The Oscars: Random talking points

By Russell Baillie

A scene from Moonrise Kingdom. Photo / Supplied
A scene from Moonrise Kingdom. Photo / Supplied

1: Moonrise Kingdom's only nomination is in the consolation prize category of best original screenplay. Unfortunately for the quirky Wes Anderson film, it seems this year's Academy vote for film-with-kid-leads went to Beasts of the Southern Wild. Anderson's co-writer on the film was Roman Coppola, who is the son of Francis Ford, grandson of Carmine, brother of Sofia and cousin of Nicolas Cage, all past Oscar winners (and a handy voting bloc too).

2: French star Emmanuelle Riva is the oldest nominee for her performance in Amour and turns 86 on the day of the awards. That makes her older than the 85-year-old Oscars themselves. At the age of 9, Beasts of the Southern Wild's lead Quvenzhane Wallis is the youngest to figure in the Best Actress category, taking that record from Keisha Castle-Hughes for her 2003 Whale Rider nomination at the age of 13. But my, how fast they grow up ...

3: Guys who might be feeling aggrieved: How about John Goodman and Samuel L. Jackson? Goodman put in two memorable supporting turns in both Argo and Flight - previous winner Alan Arkin was nominated instead for Argo and while Denzel Washington got a best actor nod for Flight for his coke-sniffing alcoholic pilot, Goodman's colourful turn as his drug dealer didn't make the cut.

Meanwhile, Jackson's role of the Uncle Tom manservant in Django Unchained is his fourth role in a Quentin Tarantino film and is arguably his best performance in any of them, though he was Oscar-nominated for his hitman Jules Winnifield in Pulp Fiction.

But just as with Inglourious Basterds, which earned him a best supporting Oscar, Christoph Waltz's wordy German charms have made him the only actor in the Django ensemble to be recognised. At least Samuel L. can console himself as being the biggest box office star of all time, thanks to his attachments to the likes of Star Wars, The Avengers, and The Incredibles.

4: Gals who might be feeling aggrieved: Anyone nominated against Anne Hathaway in the best supporting actress category? Especially as she's only in Les Miserables for about 15 minutes to complete the song-for-a-gong transaction. Sure, in that time her despairing Fantine also sells her hair and flogs off some molars - a rare case of giving their eye teeth for an Oscar. And while playing Catwoman marked Oscar-winner Halle Berry's fall from grace, Hathaway's turn at the comic book feline femme fatale in The Dark Knight Rises gave that final Christopher Nolan Batman film a much-needed lift.

5: Agencies who might be feeling aggrieved: MI6, whose longest-serving employee won plenty of plaudits for his 50th anniversary excursion Skyfall, but came up short on any major nominations. Whereas the CIA have two films about their intelligence work - Argo and Zero Dark Thirty - in multiple categories.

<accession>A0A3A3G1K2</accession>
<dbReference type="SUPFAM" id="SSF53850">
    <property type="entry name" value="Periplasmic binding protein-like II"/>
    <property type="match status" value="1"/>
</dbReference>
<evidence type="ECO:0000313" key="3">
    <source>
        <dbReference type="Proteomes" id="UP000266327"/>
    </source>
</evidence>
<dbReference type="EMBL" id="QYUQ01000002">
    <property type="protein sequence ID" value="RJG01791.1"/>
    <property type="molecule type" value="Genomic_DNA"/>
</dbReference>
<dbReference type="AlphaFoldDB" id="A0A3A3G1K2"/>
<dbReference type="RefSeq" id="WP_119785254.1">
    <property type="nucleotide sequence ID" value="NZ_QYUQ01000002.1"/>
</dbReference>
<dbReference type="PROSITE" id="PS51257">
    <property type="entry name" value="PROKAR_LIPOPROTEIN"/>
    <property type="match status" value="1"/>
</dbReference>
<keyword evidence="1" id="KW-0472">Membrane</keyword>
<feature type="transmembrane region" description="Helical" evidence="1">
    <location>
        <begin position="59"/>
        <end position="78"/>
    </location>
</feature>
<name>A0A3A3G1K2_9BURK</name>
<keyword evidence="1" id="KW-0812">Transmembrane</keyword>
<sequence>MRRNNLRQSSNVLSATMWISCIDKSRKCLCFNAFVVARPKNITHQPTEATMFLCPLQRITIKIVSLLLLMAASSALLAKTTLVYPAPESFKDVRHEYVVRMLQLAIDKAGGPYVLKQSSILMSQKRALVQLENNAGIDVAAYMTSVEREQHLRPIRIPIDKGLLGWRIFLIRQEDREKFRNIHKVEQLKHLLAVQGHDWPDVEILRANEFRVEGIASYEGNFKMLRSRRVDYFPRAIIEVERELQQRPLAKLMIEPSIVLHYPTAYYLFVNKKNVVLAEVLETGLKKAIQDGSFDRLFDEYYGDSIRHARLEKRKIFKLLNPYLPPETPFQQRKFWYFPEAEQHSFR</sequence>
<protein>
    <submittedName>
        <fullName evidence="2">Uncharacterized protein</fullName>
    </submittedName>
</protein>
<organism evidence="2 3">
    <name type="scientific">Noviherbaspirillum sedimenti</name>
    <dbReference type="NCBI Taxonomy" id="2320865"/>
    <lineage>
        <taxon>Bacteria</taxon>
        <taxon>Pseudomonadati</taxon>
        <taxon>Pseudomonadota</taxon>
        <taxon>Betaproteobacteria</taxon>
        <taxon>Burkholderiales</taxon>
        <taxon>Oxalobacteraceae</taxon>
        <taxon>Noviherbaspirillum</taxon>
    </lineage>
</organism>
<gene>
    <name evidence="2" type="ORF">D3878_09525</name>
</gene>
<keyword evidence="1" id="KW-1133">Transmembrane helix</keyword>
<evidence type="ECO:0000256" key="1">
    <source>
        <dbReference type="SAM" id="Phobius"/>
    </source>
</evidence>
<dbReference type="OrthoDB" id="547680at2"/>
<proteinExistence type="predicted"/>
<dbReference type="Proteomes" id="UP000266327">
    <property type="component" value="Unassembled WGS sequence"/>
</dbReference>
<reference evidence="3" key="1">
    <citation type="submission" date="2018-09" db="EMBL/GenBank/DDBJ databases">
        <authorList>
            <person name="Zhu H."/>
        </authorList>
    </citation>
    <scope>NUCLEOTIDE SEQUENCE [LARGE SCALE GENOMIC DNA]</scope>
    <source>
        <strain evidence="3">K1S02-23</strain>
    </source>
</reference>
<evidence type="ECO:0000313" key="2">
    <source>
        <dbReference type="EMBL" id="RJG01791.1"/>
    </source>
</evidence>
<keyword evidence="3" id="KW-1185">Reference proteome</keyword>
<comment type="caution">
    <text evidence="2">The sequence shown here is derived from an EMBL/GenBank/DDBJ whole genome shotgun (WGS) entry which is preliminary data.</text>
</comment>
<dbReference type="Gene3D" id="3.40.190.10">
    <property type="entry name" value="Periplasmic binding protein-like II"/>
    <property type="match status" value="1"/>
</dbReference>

6: If Steven Spielberg wins best director for Lincoln but best picture goes to Argo - as is highly possible because actor Ben Affleck isn't among the nominated directors - at least he knows how it feels. The same thing happened in 1998 when he won for Saving Private Ryan and Shakespeare in Love won best picture.

7: Since its inception in 2000, this is the first year that stop-motion animation - with three out of five nods - has dominated the animation category with Frankenweenie, ParaNorman and Pirates! Band of Misfits up against the computer-driven efforts of Pixar's Brave and Disney's Wreck-It Ralph. Given the back-story to Tim Burton's Frankenweenie - it was a project that got his younger self fired from Disney - and that Burton has never won an Oscar, don't be surprised if he wins on the night.

8: The only star to figure both in this year's Oscars and the 33rd Golden Raspberry Awards - or Razzies - the night before is Barbra Streisand. She'll be singing at the Oscars and she's up for worst actress at the Razzies for comedy The Guilt Trip.

9: Since winning his first Best Actor Oscar in 1989 for My Left Foot, Daniel Day-Lewis has appeared in just 10 more features. Among his fellow nominees, Denzel Washington, who won Best Supporting Actor in 1989 has made 35 features, while Bradley Cooper has made 23 since 2001 and Hugh Jackman has made 28 since 1999. Then again, best actress nominee Emmanuelle Riva has only made a dozen or so since her first in 1959.

Being fussy has its merits.

- TimeOut

- NZ Herald

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